Meeting the Northwest Livability Challenge
The Pacific Northwest is expected to add several million people over the next 25-30 years, putting enormous pressure on urban infrastructure, the environment and a wide range of services, in addition to coping with natural resource, climate, aging population and energy challenges. How do we and other states accommodate these new residents while also enhancing the quality of life for all; and what interdisciplinary roles should designers and planners play to influence the creation of more sustainable communities?
- What factors are driving change at the state and national levels, and what key issues are facing urban areas in the near and longer terms?
- What are the most important aspects of livability in the face of change, given it varies by region of the country and size of the community?
- How is a livability strategy defined in terms of values to be preserved, and outcomes to be achieved; and how a strategy might be developed, and how (or to whom) should it be directed?
- What practical ways can the three design professions of architecture, landscape architecture and planning work together to make a difference at the state and national levels and what actions might we take? How do we foster collaboration among the three professions? What other groups ought to be brought into the discussion, and in what role?
Similar sessions have been featured at the 2012 National American Society of Landscape Architects in Phoenix, 2012 Washington Chapter of the American Planning Association (APA) in Olympia, 2011 APA National Conference in Boston, and the 2011 Pacific Northwest Regional APA Conference in Portland. The second session followed a bi-state symposium on livability, insights from which helped inform the discussion at regional conference session. On-going opportunities for this broad discussion are being pursued with APA, ASLA, AIA and other communities of interest at the local, regional levels. These sessions are intended to be a “cumulative discussion”, with the conversation being broadened, focused and enriched each time, resulting in a wealth of information and perspectives from which more focused conversations, initiatives and actions might be generated.
Paddy Tillett, RIBA, FRTPI, FAICP, FAIA, LEED AP is an architect, urban designer and city planner with over thirty years of international professional experience. As Principal at Zimmer Gunsul Frasca Architects, he directs Planning and Urban Design. Paddy is a Fellow of the American Institute of Architects, a Fellow of the American Institute of Certified Planners, and a Fellow of the Royal Town Planning Institute and member of the Royal Institute of British Architects.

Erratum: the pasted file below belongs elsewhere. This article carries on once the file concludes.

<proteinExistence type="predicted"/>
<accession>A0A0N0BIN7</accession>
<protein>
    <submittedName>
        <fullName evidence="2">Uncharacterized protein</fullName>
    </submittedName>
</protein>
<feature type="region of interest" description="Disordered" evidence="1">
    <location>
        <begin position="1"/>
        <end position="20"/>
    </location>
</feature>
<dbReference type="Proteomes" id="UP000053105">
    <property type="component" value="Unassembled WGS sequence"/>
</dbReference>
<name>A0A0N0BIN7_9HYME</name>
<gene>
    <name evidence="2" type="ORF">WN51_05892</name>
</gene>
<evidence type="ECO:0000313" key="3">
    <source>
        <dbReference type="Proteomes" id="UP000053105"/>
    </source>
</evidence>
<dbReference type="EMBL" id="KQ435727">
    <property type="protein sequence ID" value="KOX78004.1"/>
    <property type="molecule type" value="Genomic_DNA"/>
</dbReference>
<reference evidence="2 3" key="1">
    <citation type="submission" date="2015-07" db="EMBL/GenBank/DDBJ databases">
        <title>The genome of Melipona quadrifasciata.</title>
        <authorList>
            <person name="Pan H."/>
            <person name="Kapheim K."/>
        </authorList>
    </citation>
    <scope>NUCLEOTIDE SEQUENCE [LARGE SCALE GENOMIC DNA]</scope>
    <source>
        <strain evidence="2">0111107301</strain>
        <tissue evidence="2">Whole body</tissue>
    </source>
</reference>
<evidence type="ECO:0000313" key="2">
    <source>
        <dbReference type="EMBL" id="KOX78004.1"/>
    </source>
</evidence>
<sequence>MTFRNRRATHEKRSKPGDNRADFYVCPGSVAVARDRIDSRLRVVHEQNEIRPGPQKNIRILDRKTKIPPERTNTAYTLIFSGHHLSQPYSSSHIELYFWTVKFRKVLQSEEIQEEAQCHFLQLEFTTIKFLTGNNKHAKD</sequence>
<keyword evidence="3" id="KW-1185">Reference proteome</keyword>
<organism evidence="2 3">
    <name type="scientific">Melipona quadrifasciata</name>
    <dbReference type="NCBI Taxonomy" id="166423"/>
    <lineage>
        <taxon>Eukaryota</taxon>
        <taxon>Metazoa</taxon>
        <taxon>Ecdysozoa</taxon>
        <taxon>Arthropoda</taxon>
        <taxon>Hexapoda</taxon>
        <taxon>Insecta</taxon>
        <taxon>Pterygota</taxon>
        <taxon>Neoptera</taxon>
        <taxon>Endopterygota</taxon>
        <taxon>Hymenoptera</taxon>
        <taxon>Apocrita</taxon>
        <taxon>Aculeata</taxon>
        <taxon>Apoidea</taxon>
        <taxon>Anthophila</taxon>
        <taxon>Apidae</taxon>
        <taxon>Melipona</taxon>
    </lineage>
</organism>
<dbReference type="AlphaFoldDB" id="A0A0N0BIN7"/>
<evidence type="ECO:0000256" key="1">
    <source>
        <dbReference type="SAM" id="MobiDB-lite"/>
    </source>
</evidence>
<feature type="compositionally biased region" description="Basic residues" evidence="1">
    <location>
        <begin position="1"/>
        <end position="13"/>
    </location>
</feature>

Arnold Cogan, FAICP, founding principal of Cogan Owens Cogan, has more than 40 years experience in policy planning, public engagement, intergovernmental relations and public policy dispute resolution. He was Oregon’s first planning coordinator under Governor Tom McCall, first director of the state Department of Land Conservation and Development, and first planning director for the Port of Portland. Arnold is on the roster of the U.S. Institute for Environmental Conflict Resolution to mediate environmental, transportation and public policy disputes.
Carol Mayer-Reed, FASLA, is partner-in-charge of landscape architecture and urban design at Portland-based Mayer/Reed. Carol’s 35 years of experience covers urban waterfronts, light rail transit, parks, campus, and sustainable mixed-use development projects. Carol is a former board member of the Architecture Foundation of Oregon and University of Oregon’s AAA Board of Visitors. She is a member of PDXplore and board of the ACE Mentor Program; and is currently appointed to the national AIA Sustainable Design Assessment Team.
Gil Kelley, AICP, is an urban and strategic planner based in Portland. He advises cities in the U.S. and internationally on a variety of urban development issues. He is the former Planning Director for the Cities of Portland, Oregon and Berkeley, California. Gil also serves as Practitioner-in-Residence, Urban Studies and Planning at Portland State University, and has served as a Fellow at Harvard Graduate School of Design and the Lincoln Institute of Land Policy.